Ifergan’s story is similar – but with a bit of international flair. His father Jean-Michel, originally Moroccan, was a professional musician in France and a hairdresser in Mexico City (where Ifergan was born) before moving to Chicago with his four-year-old son in 1990. In high school, Ifergan was a frontman – and his band Liquid Moon appeared on a local television show called “190 North” and played at Chicago’s House of Blues when he was just 16. The band broke up when the kids went to college, and after spending four years studying film at Columbia College Chicago, Ifergan was ready to take on a new career. But when one of his high school bandmates called him up and asked him to give it one more shot, Ifergan couldn’t resist. He spent five years with the new band, Color Radio, putting everything he had into making it big. They didn’t. Ditto with another group. Ifergan was at the breaking point, ready to permanently commit to film production until a Billy Yost Craigslist ad caught his eye. “I was like, ‘Holy shit,’” Ifergan says. “This is me.”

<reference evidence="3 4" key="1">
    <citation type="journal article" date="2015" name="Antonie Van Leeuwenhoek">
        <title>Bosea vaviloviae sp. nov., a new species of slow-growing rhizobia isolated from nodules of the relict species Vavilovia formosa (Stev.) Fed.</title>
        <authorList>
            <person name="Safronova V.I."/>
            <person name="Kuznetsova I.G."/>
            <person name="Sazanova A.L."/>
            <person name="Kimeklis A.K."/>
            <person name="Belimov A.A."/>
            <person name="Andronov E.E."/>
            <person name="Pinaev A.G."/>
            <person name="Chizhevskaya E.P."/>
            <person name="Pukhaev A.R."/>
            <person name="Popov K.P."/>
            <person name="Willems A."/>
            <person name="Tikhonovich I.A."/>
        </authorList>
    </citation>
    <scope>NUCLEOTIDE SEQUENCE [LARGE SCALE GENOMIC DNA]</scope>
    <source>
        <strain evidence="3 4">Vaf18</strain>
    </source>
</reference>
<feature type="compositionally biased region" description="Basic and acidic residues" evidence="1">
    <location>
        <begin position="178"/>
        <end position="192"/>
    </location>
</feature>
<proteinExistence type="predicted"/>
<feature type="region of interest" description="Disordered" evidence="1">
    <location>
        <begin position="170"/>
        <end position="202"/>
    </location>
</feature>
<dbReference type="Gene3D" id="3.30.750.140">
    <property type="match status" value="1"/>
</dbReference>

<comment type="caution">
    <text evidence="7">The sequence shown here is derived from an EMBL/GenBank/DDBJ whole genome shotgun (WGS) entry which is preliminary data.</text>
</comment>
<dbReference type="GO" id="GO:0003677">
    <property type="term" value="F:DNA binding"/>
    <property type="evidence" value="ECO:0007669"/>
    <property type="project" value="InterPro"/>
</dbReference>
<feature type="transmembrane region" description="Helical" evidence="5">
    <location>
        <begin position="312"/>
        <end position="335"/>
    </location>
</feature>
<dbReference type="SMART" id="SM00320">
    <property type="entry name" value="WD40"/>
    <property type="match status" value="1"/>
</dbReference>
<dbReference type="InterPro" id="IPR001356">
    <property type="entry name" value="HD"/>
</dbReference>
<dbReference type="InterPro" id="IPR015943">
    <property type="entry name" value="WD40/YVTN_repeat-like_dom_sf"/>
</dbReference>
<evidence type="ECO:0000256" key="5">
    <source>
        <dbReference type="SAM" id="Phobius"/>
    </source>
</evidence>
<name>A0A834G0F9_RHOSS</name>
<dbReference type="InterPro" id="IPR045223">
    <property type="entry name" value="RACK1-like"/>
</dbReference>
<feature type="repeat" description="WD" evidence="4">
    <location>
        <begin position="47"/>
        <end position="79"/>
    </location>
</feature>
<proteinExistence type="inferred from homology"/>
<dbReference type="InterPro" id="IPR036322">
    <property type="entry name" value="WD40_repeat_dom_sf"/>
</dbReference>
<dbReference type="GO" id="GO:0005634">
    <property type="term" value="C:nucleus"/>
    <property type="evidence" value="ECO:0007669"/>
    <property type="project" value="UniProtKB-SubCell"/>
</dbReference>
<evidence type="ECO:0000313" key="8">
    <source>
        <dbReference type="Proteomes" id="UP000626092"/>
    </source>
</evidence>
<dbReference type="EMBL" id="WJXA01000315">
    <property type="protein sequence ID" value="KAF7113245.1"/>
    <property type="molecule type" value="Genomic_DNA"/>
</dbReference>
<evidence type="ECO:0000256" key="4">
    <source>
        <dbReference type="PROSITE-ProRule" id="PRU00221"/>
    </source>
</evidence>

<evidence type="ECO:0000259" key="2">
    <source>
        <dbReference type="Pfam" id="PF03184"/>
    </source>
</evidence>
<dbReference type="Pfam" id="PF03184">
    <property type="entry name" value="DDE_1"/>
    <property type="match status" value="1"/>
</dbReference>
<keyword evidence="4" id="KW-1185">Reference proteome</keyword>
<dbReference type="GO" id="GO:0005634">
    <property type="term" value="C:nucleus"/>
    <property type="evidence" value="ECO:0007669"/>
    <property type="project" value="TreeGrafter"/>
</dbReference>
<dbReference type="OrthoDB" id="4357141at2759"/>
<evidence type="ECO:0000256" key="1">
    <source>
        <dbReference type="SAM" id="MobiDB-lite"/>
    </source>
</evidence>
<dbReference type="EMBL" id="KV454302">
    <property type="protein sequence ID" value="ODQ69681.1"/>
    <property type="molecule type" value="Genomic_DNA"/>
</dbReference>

In February 2014, Danny Yost decided he couldn’t live the band life anymore. Touring had worn him down, and he needed more stability in his life. It was painful: Both brothers individually described a sense of heartbreak and difficulty adjusting to life without the other. Enter Farnham, who has filled that void gracefully. Farnham’s old band, Catfish Haven, had “made it” to a certain degree – they signed with Secretly Canadian Records, played Lollapalooza and toured Europe – but broke up in 2009 when they realized they weren’t having fun anymore. Catfish Haven had toured with indie band Someone Still Loves You Boris Yeltsin, who had recently been emailing with The Kickback. When Yost’s call for a drummer went out, Someone Still Loves You Boris Yeltsin recommended Farnham – an immediate fit. Still, any lineup change requires adjustment. “You don’t want to step on anyone’s toes,” Farnham explains. “It’s not just coming to practice and hanging out for three hours. You’re pretty much living together – deciding where to eat, who’s going to sleep on which part of the floor, who’s going to drive, all sorts of things. It’ll take a while, but I’m starting to get it more.” There’s a musical adjustment, too: Farnham must learn the previous drummer’s style so he can play live shows, but also contribute his own voice to the band’s new songs. “There’s always this God-awful learning curve period where you have to reestablish who the hell you are, for better or worse,” Yost says. “We’ve just gotten over the period where he’s learned all the old songs, and we’re trying to make sure we can write new ones – and fortunately, it’s going really well.”